“We see Bowman and Poole go to a cupboard labeled in paper tape, ‘random decision maker.’ They remove a silver dollar in a protective case. Poole flips the coin. Bowman calls ‘head.’ It is tails. Poole wins. Poole looks pleased” (Screenplay).

This was when Dave went out earlier to retrieve the AE-35 unit, so it appears that they don’t enjoy going out. They filmed all of the scenes with one of the two men in space in a very large soundstage. For this shot, he was being lowered by a wire.

Keir Dullea: “The close-ups of me doing the work were me, but the long-shots were stuntmen hanging by wires.”

Here, we are looking at the shooting of Frank’s death scene. A stunt man would jump from this platform while attached to a wire. The camera was positioned underneath him and looking straight up. The camera would move with the stunt man and, since the wire was attached to his back, the camera couldn’t see the wire because it was hidden behind his body (Making 131).

“Poole in [a] weightless condition [by] hanging from ceiling is hauled toward rescue pod piloted by Bowman. Poole was given a spin—his wire harness had [a] pivot joint—and he rotated until he moved into [the] pod arms. [The] stunt man spent long sessions hanging upside down and would nearly faint from heat, fatigue, [and] lack of air” (Making 131).

The part where Dave retrieves Frank’s body and it shows the body gently and weightlessly bump against the pod’s arms had always baffled me because it really looks like he’s floating through space and didn’t look like he was simply on a wire. Well, he was on a wire, but there is a little bit more to the effect. They originally tried using a dummy, but it didn’t give the proper look of a floating body they were going for, so a “stunt man had to be used in entire sequence. He had to move his arms and legs very slowly to give [the] impression of being limp. [The] scene was shot at 96 frames per second so that in [the] normal projection at 24 frames per second the slowing-down effect gave it [a] proper space-drift sense. In producing [the] sequence, [the] astronaut had to collide with the pod arms many times in many takes, and at twice the impact as the speed indicates in [the] film” (Making 134).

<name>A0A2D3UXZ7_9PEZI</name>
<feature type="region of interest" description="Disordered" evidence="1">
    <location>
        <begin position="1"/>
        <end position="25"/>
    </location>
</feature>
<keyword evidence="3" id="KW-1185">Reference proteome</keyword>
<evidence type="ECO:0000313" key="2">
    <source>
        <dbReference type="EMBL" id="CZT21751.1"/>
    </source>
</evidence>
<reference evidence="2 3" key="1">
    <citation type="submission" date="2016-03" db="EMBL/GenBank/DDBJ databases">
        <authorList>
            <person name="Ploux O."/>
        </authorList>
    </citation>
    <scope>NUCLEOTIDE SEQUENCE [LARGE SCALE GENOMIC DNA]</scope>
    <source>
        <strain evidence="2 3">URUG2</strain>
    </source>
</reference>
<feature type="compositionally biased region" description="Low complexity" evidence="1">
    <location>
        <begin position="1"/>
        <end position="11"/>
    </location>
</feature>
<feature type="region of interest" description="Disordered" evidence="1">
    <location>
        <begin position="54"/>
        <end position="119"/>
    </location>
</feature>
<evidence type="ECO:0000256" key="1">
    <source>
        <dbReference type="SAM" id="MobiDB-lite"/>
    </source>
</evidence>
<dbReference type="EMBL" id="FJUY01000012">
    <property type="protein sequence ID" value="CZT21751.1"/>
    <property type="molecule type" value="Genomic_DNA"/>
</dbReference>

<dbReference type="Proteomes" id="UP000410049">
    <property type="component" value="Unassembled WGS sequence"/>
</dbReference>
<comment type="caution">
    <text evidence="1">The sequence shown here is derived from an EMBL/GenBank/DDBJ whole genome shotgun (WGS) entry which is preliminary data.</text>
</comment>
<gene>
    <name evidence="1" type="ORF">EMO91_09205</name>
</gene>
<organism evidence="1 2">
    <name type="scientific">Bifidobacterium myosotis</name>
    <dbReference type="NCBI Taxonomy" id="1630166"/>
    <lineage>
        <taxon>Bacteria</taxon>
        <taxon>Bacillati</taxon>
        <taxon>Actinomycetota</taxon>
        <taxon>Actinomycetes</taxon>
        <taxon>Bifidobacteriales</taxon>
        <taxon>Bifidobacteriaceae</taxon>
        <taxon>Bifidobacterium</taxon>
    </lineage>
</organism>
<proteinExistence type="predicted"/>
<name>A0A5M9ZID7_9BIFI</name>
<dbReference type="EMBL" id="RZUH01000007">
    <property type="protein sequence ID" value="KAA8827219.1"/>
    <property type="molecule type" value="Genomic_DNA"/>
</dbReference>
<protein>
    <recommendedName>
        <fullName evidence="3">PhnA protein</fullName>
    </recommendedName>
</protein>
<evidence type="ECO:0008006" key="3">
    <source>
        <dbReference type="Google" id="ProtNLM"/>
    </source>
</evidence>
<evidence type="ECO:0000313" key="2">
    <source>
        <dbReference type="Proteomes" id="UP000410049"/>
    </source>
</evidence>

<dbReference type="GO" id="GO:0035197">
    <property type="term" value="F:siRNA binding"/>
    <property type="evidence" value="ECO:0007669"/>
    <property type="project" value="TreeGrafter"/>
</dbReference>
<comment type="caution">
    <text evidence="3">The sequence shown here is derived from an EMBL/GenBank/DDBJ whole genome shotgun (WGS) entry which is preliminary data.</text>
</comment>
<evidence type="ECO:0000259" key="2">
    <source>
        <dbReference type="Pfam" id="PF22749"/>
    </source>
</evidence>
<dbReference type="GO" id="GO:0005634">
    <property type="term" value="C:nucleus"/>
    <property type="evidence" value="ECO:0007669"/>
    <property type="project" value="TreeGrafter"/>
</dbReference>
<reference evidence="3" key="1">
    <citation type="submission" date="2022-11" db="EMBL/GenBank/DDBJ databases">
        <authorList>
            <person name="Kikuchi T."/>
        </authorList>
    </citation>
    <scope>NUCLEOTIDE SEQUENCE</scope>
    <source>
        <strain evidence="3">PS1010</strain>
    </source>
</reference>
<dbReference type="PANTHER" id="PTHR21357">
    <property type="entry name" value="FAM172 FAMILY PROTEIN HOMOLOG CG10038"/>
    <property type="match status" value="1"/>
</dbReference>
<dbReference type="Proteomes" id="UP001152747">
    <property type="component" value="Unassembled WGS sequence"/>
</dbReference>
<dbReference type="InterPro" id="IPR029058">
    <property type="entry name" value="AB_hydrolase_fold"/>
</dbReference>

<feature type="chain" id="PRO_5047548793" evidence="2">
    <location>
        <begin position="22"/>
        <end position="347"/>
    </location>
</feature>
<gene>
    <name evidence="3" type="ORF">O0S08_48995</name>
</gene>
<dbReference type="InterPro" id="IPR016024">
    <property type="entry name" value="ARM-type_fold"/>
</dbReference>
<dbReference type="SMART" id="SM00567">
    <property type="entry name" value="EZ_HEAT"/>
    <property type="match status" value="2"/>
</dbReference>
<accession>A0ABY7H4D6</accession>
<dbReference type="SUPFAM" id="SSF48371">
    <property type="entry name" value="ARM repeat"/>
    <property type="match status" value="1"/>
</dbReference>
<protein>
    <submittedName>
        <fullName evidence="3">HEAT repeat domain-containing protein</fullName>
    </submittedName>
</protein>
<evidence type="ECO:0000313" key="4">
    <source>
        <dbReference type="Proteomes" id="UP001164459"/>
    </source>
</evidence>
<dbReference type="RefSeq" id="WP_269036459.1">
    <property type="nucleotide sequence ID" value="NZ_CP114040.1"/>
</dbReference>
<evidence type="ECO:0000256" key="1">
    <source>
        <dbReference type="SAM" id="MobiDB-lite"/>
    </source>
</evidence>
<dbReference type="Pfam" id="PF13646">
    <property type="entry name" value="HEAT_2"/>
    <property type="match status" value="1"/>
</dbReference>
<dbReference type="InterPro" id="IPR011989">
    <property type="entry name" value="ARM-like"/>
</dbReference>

So in essence, the stuntman was crashing into the pod’s arms at a relatively high speed and they would slow it down in post-production. And again, we’re looking straight up toward the ceiling in this shot. The soundstage was all black and the wire was likely also black or in shadow enough to be simply matted out if it peeked out from behind the actor before they added the star background. Needless to say, that must have been a rough day for the stunt man considering the shot was originally meant to have a dummy.

They had another full sized pod constructed “with completely motorized, articulated arms. It took ten or twelve men at long control consoles to simultaneously control the finger, wrist, forearm, elbow, and shoulder actions of the two pod arms, and the interior of that pod was a maze of servos, actuators, and cables” (American Cinematographer).

A separate pod interior set was constructed so that it could be taken apart in order to shoot different angles (Commentary). You can see in this shot a graphic readout appearing on Dave’s face. The displays wouldn’t do this, so there must have been a projector set up specifically to project images onto Keir Dullea’s face, which not only helps light his face, but it adds a stylistic element that brings the pod setting into the shots that have a shallow depth of field. It also almost looks like war paint making Dave appear a bit primitive and further showing humanity’s lower status on the evolutionary line to that of machines.